Product Management and the inspirations around it - a Malaysian point of view.

Tuesday, April 6, 2010

The path to successful new products, according to McKinsey

According to a survey done by McKinsey in North America and Europe, the businesses with the best product-development track records do three things better than their less-successful peers:
  • They create a clear sense of project goals early on.
  • They nurture a strong project culture in their workplace.
  • They maintain close contact with customers throughout a project's duration.
I certainly find the 3 very relevant and agree that a business will be in peril of the 3 does not exist. My experience with the 3:

Keeping it Focused

I find that while it's easy (as a product manager) to get a small group of people (the product management or the development team) focused on the goal, but very challenging to get all the other stakeholders to focus on the same goal.
Key reasons - misalignment of interest or the so called "KPI". If the sales & marketing team have different KPIs, your product development might not get enough attention (unless it's a money making machine). If the customer service team has a different agenda in what they tell the customers, your product might not be used in the intended way...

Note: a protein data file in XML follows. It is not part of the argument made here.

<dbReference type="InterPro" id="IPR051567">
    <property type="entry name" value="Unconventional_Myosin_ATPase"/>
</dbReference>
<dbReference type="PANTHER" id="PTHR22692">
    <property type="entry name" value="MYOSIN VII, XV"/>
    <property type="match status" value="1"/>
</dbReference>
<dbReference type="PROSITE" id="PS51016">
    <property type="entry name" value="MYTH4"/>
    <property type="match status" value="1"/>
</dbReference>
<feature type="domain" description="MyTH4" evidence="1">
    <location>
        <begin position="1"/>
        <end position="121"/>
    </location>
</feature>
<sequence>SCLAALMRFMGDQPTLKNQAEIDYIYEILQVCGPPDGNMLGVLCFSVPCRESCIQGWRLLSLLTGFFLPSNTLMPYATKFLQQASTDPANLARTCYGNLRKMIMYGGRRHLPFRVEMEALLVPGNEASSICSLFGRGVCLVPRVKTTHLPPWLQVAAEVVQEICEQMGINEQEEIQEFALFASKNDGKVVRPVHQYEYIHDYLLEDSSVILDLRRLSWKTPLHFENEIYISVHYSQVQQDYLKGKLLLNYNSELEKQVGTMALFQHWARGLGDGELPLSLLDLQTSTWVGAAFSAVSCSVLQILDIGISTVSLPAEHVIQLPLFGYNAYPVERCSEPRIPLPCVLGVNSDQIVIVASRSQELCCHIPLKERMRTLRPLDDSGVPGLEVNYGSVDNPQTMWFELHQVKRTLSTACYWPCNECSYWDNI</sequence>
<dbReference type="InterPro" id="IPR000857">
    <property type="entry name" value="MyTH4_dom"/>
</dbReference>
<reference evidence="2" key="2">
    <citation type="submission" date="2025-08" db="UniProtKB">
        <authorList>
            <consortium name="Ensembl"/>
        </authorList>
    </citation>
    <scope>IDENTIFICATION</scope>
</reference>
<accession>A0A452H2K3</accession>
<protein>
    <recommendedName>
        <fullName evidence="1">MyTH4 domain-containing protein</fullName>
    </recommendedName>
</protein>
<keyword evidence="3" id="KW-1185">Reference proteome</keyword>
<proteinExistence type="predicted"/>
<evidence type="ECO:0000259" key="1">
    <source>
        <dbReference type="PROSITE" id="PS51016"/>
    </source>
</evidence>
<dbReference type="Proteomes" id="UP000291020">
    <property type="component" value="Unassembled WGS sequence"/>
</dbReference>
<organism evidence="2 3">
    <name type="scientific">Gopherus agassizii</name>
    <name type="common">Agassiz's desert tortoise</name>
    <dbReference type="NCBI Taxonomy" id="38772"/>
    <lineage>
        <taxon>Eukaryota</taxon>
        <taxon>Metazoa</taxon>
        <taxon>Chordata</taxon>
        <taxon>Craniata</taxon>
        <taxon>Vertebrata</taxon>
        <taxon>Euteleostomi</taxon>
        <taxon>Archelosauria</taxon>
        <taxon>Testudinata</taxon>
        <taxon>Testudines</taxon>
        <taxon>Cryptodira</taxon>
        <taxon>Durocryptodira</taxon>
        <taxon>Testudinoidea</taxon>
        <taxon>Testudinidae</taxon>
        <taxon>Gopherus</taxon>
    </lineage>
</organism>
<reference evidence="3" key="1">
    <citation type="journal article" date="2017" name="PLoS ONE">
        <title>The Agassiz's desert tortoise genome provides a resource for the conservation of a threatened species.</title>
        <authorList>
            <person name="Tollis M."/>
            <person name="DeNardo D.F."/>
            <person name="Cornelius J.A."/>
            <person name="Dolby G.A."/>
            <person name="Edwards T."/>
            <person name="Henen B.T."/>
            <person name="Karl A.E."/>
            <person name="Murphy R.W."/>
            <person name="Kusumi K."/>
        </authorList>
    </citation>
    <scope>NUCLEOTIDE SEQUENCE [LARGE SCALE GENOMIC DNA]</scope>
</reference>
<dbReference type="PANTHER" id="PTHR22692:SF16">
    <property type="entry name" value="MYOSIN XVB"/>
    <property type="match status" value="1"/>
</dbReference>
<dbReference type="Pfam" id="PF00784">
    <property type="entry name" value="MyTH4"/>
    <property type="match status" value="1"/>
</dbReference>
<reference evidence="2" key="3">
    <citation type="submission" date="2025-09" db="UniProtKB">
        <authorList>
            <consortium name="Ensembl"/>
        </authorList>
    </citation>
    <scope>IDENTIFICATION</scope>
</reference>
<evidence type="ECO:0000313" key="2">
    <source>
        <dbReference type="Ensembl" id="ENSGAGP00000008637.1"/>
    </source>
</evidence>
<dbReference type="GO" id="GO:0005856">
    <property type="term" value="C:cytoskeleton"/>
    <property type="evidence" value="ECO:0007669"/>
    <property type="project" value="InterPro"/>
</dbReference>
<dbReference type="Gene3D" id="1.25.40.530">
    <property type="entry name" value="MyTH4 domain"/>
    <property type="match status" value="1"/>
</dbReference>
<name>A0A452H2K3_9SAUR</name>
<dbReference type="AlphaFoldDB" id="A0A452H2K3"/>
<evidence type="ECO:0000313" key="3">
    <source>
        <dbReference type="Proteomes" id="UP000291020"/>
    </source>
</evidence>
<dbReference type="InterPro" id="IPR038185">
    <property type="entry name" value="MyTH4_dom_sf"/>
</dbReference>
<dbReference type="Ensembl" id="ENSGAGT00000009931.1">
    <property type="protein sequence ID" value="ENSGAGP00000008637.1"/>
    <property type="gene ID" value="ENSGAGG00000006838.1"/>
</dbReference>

Project Culture

The article says it all: "When people with critical skills become overburdened, they often decide on their own which of their many projects is the most important, a decision best made at the management level."
And I thought good project management is very much about making sure the project delivers the intended result, but often we see project teams merely aiming for "completion of project" rather than "getting the result" itself. How many "projects" created in your organization is actually geared towards the desired result? And does everyone agree on what is the desired result to begin with?

Talk to the Customer

"More than 80 percent of the top performers said they periodically tested and validated customer preferences during the development process, compared with just 43 percent of bottom performers."

Validated customer preferences during the development process? Wow.. that's pretty much unheard of in Malaysian context. Correct me if I am wrong.
I have personally done that - though one could argue that I actually released a beta version of the product to do market testing so it's not technically in "development" anymore. I can testify that it is indeed a valuable process to minimize risk and increase chances of success when the final product is launched.

Ref: McKinsey Quarterly - The path to successful new products

Friday, April 2, 2010

On the roll

I was quite surprised and happy to see my blog Product Matters on the blog roll of On Product Management today.

It's number #44 on the list.
Coincidentally, I am employee #44 in the company I have served as Product Manager all these years.

Thank you - to the folks at OnProductManagement.com.
That means I will work harder on more quality posts.



Posted via web from Great article collection for Product Managers